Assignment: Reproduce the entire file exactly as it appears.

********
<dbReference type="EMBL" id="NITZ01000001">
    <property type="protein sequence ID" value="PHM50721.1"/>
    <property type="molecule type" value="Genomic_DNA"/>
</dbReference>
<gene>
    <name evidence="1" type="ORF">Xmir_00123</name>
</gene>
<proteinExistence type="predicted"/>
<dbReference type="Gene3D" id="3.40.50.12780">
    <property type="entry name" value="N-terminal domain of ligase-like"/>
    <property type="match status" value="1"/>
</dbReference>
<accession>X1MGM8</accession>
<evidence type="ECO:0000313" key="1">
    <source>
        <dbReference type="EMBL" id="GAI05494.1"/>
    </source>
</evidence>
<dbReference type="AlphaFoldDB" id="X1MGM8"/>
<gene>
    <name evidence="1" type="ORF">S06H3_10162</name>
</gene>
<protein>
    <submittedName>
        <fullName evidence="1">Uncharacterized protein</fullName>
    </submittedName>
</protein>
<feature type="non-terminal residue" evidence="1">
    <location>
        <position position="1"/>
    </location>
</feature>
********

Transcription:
<dbReference type="EMBL" id="NITZ01000001">
    <property type="protein sequence ID" value="PHM50721.1"/>
    <property type="molecule type" value="Genomic_DNA"/>
</dbReference>
<gene>
    <name evidence="1" type="ORF">Xmir_00123</name>
</gene>
<proteinExistence type="predicted"/>
<dbReference type="Gene3D" id="3.40.50.12780">
    <property type="entry name" value="N-terminal domain of ligase-like"/>
    <property type="match status" value="1"/>
</dbReference>
<accession>X1MGM8</accession>
<evidence type="ECO:0000313" key="1">
    <source>
        <dbReference type="EMBL" id="GAI05494.1"/>
    </source>
</evidence>
<dbReference type="AlphaFoldDB" id="X1MGM8"/>
<gene>
    <name evidence="1" type="ORF">S06H3_10162</name>
</gene>
<protein>
    <submittedName>
        <fullName evidence="1">Uncharacterized protein</fullName>
    </submittedName>
</protein>
<feature type="non-terminal residue" evidence="1">
    <location>
        <position position="1"/>
    </location>
</feature>